COORDINATING AND NAVIGATING CARE The older you get, the more complex the healthcare sector can become. Older adults often have at least two chronic conditions, and finding ways to negotiate multiple medications, appointments, doctors, specialists, and locations will continue to challenge both older adults and their caregivers. That is why innovations that focus on making the coordination

and navigation of care easier will continue to grow in 2018. Families and their providers will need new innovations to support care transitions, collaborations, remote care, and many of the other challenges that arrive with advanced age. Today, CABHI has a number of projects in the pipeline that are addressing these concerns, and the expectation is that the next round of project funding will include several more projects that focus on care coordination and navigation. One such example is KARIE, a medication management solution that is loaded with multi-dose pouch packaging, gets plugged into a wall and lights up to inform users that their dose is prepared and it’s time to take their medication. The device reads the information on the packaging and automatically schedules when it should be dispensed. If for some reason the user forgets to do so, a family member or caregiver is automatically notified that a dose was missed. With one out of every five people admitted to nursing homes owning their admission to medication non-compliance, this solution hopes to reduce admissions and empower older adults to age in the setting of their choice.

THE TIME TO INNOVATE IS NOW The need for innovation is critical! Patients, families, and members of the healthcare community are facing ever-mounting challenges from an aging population. Of particular note is the struggle people face in caring for someone with an illness that affects their cognitive abilities. However, thanks to funding programs made available through organizations such as CABHI, the future of innovation in Canada is bright, and the prospects for our aging population continue to improve. For more information on how you can participate in CABHI innovation programs, or support their innovations as a trial partner visit or email LC

David Stoller is the Senior Marketing Specialist at The Centre for Aging + Brain Health Innovation, Baycrest Health Sciences.

MARCH 2018 Home and LongTerm Care News 15


Feeding assistance: Strategies for success By Dale Mayerson and Karen Thompson hen eating issues are identified and there is timely intervention, the effects on a resident’s quality of life can be profound. When a resident is assisted with eating and is able to maintain/improve nutrient intake, overall health and well-being will benefit.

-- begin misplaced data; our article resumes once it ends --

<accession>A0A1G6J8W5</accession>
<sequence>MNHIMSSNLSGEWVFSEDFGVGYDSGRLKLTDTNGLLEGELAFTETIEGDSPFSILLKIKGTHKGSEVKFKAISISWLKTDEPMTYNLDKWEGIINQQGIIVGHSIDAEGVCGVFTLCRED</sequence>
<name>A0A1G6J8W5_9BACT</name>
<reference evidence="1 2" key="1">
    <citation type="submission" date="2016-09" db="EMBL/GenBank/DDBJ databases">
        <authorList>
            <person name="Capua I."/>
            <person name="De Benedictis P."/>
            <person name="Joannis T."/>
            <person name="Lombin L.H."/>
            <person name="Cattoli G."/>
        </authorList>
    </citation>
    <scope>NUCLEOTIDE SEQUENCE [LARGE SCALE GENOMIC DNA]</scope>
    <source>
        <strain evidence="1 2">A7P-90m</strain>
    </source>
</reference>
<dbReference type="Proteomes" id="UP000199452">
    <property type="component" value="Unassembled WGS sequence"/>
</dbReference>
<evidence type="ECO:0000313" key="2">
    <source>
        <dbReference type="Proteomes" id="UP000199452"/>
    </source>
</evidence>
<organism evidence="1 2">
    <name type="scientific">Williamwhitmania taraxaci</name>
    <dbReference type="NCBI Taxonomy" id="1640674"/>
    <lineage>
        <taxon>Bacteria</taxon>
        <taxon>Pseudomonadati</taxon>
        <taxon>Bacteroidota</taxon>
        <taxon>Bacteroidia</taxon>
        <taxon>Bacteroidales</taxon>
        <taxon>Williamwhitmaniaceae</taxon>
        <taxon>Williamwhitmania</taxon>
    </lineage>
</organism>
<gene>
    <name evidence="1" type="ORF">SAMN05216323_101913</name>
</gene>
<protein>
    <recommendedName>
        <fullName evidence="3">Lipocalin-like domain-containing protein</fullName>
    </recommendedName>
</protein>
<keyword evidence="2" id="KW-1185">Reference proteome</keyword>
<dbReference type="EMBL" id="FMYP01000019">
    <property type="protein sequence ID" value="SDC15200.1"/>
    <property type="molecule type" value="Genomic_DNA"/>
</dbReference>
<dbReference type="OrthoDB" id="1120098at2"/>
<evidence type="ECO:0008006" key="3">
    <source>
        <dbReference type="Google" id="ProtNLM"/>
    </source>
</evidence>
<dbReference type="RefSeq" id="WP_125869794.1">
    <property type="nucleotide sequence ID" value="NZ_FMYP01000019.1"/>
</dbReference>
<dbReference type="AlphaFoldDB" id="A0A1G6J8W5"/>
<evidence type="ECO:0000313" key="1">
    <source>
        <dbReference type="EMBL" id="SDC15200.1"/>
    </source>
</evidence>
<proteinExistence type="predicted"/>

POSITIONING One of the most important steps in preparing to assist a resident at meal or snack time is assuring proper positioning, making it easier for the resident to eat as independently as possible. Resi-

dents require individual strategies for positioning, but this usually includes keeping the upper body securely in an upright position, with hips, knees and ankles bent as closely to a 90 degree angle as possible. The feet should be flat on the floor or on wheel chair supports, and the head should be held straight with the chin down slightly. There should be approximately 12 inches/30 cm from the mouth to the food. Poor positioning leads to a higher risk for choking or aspirating food or liquid into the lungs. There are many effective strategies that can improve a resident’s mealtime positioning. Some

16 Home and LongTerm Care News MARCH 2018

residents who tend to slide forward or to the side in a chair may be assisted with non-skid matting or wedge cushions, or simply by placing forearms on the table to maintain an upright posture. Pillows may be tucked at one side to help maintain a safe position. Special consideration needs to be given when positioning bedridden residents to eat. Positioning at mealtime is important for all residents and needs to be monitored by everyone on the care team. Regulations in the Ontario Long Term Care Homes Act support staff by mandating that no person assist